Hamamatsucho Station is probably the closest point on the Yamanote Line to Tokyo Bay, with the sea being less than half a mile away, and as a result the area you can look around is somewhat restricted.
If you head towards the sea on exiting the station though, you soon arrive at Kyu-Shiba-Rikyu Garden, which makes for a pleasant stroll and seems to be a spot that office workers in the area like to come to during their lunch break if the temperature isn't too high.
The main street leading inland from the station is lined with office buildings including the World Trade Centre Building, and most of these buildings are of a characterless, purely functional design.
The Shiba Dai-jingu is an all-concrete ultra modern shrine that seemed to attract a steady flow of office workers coming to pray for luck during their break. People work through the rope circle part way up the steps following a prescribed pattern in order to bring good luck/ward off bad luck, or something of that order.
This guy with a shoe fetish on a retro looking sign was above a shop in the area, though I forget whether or not it was actually a shoe shop.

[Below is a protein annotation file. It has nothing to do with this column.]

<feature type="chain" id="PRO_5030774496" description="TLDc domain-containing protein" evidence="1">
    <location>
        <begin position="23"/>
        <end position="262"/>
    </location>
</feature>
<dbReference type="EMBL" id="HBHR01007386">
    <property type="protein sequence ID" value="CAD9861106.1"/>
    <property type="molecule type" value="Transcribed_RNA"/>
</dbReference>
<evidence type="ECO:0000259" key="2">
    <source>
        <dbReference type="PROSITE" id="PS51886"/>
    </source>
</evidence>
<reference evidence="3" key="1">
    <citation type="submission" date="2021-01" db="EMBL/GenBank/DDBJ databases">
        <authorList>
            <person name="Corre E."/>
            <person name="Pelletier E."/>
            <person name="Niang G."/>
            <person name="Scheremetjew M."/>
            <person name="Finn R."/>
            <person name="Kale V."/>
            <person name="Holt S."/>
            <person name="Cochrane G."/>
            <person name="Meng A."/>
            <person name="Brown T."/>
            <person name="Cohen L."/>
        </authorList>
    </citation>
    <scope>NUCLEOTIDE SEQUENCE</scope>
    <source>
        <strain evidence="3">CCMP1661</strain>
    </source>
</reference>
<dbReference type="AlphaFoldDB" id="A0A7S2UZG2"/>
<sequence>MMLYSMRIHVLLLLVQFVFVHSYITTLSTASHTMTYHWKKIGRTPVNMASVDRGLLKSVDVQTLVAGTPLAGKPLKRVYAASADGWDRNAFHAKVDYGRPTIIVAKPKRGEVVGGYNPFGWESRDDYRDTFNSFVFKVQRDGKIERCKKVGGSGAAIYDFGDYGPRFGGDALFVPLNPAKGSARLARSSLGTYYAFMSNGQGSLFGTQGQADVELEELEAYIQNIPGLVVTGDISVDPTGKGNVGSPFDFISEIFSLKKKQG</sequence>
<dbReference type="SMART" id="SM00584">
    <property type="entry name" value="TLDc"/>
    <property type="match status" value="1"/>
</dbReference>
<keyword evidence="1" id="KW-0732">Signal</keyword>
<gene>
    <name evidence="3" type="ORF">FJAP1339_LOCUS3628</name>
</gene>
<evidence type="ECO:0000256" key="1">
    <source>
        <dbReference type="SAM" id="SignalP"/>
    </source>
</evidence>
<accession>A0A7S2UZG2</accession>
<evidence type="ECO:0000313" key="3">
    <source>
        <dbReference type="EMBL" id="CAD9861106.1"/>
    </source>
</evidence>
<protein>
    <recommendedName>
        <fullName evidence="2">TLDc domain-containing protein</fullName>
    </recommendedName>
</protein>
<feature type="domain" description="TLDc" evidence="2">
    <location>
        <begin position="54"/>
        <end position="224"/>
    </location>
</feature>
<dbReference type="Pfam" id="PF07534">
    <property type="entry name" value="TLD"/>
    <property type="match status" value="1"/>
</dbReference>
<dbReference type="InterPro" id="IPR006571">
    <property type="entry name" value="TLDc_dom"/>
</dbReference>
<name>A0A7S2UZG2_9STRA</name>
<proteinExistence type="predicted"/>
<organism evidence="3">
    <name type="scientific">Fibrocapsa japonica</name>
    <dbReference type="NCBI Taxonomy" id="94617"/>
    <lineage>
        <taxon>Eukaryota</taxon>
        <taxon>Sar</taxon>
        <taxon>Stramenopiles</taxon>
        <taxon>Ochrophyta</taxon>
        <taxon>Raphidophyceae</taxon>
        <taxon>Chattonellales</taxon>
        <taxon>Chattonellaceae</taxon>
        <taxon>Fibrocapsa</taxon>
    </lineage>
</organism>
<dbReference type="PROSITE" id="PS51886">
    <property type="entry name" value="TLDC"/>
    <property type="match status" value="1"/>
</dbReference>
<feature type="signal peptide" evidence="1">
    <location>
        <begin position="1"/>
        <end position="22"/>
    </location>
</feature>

Back on the main street and half-way between the station and Shiba Koen is Daimon, an old gate which straddles the busy road.
One of the main attractions in Shiba Koen is the big temple Zojo-ji, and here you can see the Sangedatsu-Mon entrance to the temple grounds.
This tree just inside the main gate was apparently planted by Ulysses Grant on a visit to Tokyo during the Meiji era.
Tokyo Tower viewed from the temple grounds on an overcast afternoon.
After wandering around Shiba Koen for a bit, I headed back towards the station, because there wasn't a great deal else to see to be honest.
Would love to know the story behind the naming of this wine bar.
How can I sum up Hamamatsucho? Well, it's hardly the most vital stop on the Yamanote Line, and while it does have one or two points of interest, I found it largely devoid of local atmosphere.